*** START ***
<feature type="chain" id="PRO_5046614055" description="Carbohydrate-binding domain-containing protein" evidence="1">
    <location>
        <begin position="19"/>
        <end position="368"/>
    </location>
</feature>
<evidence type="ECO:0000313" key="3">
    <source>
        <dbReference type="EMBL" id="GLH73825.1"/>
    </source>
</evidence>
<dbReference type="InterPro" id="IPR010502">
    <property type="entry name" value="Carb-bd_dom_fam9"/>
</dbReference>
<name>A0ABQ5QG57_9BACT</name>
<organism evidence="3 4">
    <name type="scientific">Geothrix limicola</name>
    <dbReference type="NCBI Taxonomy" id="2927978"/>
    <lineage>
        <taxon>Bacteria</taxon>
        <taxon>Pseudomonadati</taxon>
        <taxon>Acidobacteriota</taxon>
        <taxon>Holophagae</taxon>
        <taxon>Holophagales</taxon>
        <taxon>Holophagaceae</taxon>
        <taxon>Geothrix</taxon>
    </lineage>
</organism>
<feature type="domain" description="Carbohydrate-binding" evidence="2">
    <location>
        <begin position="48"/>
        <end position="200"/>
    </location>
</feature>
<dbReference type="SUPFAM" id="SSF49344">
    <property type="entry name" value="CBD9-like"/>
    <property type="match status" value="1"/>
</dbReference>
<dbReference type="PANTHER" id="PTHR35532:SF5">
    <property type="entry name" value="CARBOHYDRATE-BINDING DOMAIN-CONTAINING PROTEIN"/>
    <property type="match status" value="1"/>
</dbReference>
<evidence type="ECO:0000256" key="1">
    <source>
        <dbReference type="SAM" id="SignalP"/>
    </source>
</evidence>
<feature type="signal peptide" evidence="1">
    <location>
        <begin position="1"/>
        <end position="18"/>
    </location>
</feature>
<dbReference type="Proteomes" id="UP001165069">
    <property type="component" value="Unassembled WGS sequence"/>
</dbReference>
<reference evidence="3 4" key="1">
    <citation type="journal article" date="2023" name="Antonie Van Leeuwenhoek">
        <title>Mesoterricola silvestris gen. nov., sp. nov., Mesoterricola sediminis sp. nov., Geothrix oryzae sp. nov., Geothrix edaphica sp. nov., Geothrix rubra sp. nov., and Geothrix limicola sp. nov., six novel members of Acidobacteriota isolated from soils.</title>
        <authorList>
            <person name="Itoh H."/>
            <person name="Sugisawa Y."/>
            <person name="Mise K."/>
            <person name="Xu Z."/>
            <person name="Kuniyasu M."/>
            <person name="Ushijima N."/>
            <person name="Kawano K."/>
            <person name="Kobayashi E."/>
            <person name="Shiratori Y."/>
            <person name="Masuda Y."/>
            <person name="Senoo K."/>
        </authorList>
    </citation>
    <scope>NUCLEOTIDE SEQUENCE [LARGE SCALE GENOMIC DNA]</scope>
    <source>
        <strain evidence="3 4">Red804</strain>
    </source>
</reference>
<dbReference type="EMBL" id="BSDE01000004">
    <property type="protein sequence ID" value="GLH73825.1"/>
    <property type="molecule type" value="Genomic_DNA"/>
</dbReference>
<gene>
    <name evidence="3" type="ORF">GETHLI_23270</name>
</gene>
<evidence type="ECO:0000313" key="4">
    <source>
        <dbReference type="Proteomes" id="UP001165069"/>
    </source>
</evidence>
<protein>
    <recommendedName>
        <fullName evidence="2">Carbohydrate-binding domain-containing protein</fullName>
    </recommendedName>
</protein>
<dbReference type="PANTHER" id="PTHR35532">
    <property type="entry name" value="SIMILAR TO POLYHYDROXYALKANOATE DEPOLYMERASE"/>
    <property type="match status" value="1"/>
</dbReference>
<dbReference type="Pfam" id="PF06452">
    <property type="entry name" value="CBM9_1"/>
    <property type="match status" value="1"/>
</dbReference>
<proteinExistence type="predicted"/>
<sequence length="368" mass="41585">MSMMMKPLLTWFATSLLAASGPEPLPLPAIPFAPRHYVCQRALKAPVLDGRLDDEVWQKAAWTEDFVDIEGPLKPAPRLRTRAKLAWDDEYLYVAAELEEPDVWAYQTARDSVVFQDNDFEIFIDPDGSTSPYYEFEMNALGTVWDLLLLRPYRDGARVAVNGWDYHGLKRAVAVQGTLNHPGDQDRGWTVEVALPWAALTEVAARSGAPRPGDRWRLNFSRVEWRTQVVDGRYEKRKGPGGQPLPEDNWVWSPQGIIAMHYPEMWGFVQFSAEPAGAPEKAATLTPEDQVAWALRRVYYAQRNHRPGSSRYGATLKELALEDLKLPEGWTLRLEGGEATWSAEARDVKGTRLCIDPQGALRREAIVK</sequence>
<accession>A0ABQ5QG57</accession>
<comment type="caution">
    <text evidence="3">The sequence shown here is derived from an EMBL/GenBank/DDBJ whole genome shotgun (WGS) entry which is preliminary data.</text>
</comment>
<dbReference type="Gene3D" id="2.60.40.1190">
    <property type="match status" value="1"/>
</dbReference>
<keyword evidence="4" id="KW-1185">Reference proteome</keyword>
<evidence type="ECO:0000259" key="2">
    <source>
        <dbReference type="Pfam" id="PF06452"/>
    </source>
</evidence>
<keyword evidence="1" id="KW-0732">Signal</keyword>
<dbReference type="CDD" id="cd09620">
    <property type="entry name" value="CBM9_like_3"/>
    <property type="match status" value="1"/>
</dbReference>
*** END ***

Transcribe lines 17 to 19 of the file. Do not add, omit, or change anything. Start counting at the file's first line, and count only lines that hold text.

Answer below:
    <name type="scientific">Geothrix limicola</name>
    <dbReference type="NCBI Taxonomy" id="2927978"/>
    <lineage>